Smoking Cessation


stop smoking the natural way

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Most people know that smoking is bad for you; in fact, it is the leading cause of cancer death for both men and women in Canada. Surveys show that approximately 85% of smokers want to quit smoking, and 75% have tried at least once, many successfully but most smokers attempting to quit on their own struggle. Smokers that take part in a smoking cessation program are more likely to be successful.

Why do you smoke?

Simply stated there is a chemical in tobacco called nicotine and nicotine is addictive. Nicotine binds to receptors in your brain causing chemical changes that if we are honest smoking has some desirable effects. Nicotine influences dopamine which is associated with pleasure normalizes mood, decreases anxiety, it also increases attention span. Furthermore, nicotine increases the metabolic rate which helps with weight loss. If that wasn’t enough smoking aids in muscle relaxation. With these effects, it’s no wonder people start smoking and quite frankly they love it! So that’s the good, what about the bad?

Harmful effects of smoking

By stimulating what is known as the sympathetic nervous system blood vessels constrict, this causes increases in blood pressure and heart rate leading to an increased risk of coronary heart disease. Smokers have decreased circulation leading to cold hands and feet, this is known as peripheral vascular disease. Smoking also causes bronchial irritation causing a cough and discomfort in the chest. For women, smoking impairs fertility, interacts with birth control pills to increase a risk of strokes and heart attacks and may lead to early menopause. Apart from all of these health concerns, smokers demonstrate decreased senses of smell and taste.

Why is quitting smoking so hard?

Between cigarettes you experience withdrawal symptoms, the nicotine levels drop followed by dopamine levels leading to symptoms and cravings.

Symptom Frequency Duration
Increased appetite 70% Up to 10 weeks
Nicotine cravings 70% Up to 2 weeks
Restlessness 60% Up to 4 weeks
Depression 60% Up to 4 weeks
Poor concentration 60% Up to 2 weeks
Irritability or aggression 50% Up to 4 weeks
Sleep disturbance 25% Up to one week
Lightheadedness 10% Up to 48 hours

Adapted from Jarvis, MJ, Why People Smoke, BMJ 2004;328:277-279

How can Naturopathic Medicine help Quit Smoking?

Naturopathic Medicine programs incorporate lifestyle counselling, nutritional supplementation, botanical medicines and acupuncture which can minimize or prevent the symptoms of nicotine withdrawal.

During your one on one consultation with the Naturopathic Doctor, a program will be designed specifically for your needs to address the reasons you smoke and help reduce or minimize the withdrawal symptoms you are experiencing.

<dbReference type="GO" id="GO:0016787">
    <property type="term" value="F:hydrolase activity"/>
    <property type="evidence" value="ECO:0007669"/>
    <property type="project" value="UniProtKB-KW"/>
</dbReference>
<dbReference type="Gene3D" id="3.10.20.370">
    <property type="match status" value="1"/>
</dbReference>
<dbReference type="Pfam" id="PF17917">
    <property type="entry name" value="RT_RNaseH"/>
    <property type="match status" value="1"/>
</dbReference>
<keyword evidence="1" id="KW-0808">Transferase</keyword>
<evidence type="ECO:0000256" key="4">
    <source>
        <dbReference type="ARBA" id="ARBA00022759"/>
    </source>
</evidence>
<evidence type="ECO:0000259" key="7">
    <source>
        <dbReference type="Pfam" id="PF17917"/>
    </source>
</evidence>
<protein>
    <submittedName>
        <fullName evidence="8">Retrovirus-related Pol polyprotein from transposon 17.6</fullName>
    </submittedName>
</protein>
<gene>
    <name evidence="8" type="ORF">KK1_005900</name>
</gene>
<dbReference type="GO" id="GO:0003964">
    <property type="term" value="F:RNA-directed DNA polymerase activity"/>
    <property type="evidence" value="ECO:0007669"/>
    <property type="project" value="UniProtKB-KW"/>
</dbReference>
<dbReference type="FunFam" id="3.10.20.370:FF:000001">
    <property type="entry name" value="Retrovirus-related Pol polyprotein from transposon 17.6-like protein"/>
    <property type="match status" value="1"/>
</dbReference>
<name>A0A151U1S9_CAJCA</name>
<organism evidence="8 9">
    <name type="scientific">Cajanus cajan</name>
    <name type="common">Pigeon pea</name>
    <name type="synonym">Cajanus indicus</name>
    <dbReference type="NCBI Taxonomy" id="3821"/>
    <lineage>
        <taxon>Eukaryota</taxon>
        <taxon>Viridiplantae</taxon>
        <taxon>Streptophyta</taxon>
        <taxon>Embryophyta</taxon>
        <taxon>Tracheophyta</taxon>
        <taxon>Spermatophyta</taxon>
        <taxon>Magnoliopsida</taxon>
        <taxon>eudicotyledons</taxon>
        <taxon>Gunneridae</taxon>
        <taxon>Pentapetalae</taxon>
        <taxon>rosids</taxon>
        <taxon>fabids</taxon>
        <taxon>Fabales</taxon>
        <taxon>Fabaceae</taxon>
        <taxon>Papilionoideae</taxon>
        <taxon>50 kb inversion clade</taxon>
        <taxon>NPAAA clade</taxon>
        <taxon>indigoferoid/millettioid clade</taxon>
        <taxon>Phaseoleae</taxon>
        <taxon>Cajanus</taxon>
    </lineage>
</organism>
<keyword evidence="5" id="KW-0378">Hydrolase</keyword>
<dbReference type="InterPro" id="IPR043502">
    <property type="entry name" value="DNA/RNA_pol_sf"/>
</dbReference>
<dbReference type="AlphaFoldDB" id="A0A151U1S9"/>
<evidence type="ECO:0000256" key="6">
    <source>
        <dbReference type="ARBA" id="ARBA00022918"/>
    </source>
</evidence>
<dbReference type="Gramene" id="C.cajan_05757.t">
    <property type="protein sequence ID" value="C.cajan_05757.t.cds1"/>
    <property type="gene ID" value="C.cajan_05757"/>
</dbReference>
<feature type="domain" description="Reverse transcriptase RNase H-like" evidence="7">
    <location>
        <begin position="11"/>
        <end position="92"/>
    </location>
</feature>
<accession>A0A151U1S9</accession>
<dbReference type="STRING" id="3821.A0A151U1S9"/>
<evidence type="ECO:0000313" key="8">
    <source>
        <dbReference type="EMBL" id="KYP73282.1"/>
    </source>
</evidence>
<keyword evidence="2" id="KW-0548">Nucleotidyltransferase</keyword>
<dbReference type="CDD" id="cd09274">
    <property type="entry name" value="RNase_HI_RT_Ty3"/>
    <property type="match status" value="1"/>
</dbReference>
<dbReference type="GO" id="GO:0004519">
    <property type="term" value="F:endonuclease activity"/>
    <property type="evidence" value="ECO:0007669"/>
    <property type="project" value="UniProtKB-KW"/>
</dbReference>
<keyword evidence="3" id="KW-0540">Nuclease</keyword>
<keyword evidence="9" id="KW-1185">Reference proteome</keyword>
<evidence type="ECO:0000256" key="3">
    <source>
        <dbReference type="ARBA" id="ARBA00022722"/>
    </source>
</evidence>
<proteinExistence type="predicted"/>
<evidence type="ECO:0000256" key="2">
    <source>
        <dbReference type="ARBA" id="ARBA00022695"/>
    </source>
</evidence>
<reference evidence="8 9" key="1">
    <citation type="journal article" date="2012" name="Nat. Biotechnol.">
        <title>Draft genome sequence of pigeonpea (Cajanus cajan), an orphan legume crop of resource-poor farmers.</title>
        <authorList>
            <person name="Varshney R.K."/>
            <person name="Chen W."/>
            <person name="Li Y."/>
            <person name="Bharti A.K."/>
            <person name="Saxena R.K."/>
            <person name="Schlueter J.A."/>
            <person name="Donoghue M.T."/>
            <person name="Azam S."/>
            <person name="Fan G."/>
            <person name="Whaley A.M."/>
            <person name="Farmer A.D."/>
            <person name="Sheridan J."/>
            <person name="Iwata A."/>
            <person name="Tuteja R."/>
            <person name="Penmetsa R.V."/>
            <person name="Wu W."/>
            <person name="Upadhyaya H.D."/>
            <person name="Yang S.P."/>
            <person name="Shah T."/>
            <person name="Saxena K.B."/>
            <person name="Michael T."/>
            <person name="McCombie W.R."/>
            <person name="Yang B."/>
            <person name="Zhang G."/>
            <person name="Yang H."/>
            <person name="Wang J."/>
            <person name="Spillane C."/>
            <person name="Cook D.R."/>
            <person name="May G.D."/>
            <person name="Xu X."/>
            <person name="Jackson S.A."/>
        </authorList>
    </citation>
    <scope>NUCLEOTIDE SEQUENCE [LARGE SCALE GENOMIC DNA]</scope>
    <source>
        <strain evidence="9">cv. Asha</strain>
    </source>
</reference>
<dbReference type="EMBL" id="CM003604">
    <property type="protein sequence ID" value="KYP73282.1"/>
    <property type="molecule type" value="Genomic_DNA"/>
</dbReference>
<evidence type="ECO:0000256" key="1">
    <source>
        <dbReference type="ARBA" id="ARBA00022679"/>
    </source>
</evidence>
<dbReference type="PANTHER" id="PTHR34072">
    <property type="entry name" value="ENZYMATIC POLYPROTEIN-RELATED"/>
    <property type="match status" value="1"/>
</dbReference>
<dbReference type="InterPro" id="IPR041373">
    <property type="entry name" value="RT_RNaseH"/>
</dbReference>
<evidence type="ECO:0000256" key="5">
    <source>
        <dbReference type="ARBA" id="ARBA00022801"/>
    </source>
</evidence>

The good news about quitting smoking

After you quit smoking the benefits start almost immediately and over time the years of damage will begin to reverse until you are virtually the same as a nonsmoker.

Time since Last Cigarette Benefit to you
20 minutes
  • Blood pressure drops to normal
  • Pulse rate drops to normal
  • Body temperature of extremities increases to normal
8 hours
  • Carbon monoxide level in blood drops to normal
  • Oxygen level in blood increases to normal
24 hours
  • Chance of heart decreases
48 hours
  • Nerve endings begin to regrow
  • Enhanced ability to smell and taste
2 weeks to 3 months
  • Circulation improves
  • Walking becomes easier
  • Lung function increases up to 30%
1 month to 9 months
  • Coughing, sinus congestion, fatigue, shortness of breath decreases
  • Increased ability to handle mucous in the lungs, clean the lungs and reduce infection because of lung cilia regrowth
  • Increase in overall body energy
  • Within 6 months the majority of cells in the body, including lung tissue, will have been replaced at least once
1 year
  • Excess risk of coronary heart disease (CHD) is half that of a current smoker
5 years
  • Lung cancer death rate for average former smoker (one pack per day) decreases by almost half
  • Stroke risk is reduced to that of a nonsmoker 5-15 years after quitting
  • Risk of cancer of the mouth, throat and esophagus is half that of a smoker
10 years
  • Lung cancer death rate similar to that of nonsmokers
  • Precancerous cells are replaced
  • Risk of cancer of the throat, mouth, esophagus, bladder, kidney, pancreas and colon/rectum is decreased
15 years
  • Risk of CHD is that of a nonsmoker

Source: American Cancer Society, Washington Division, Centers for Disease Control


Treatment Rates

Program Package


Includes Initial appointment & 8 follow up treatments


Individual Treatments

Initial Appointment - $150

Follow Up Treatment - $70

It is highly recommended to complete a minimum of 9 individual treatments for the program to be successful.

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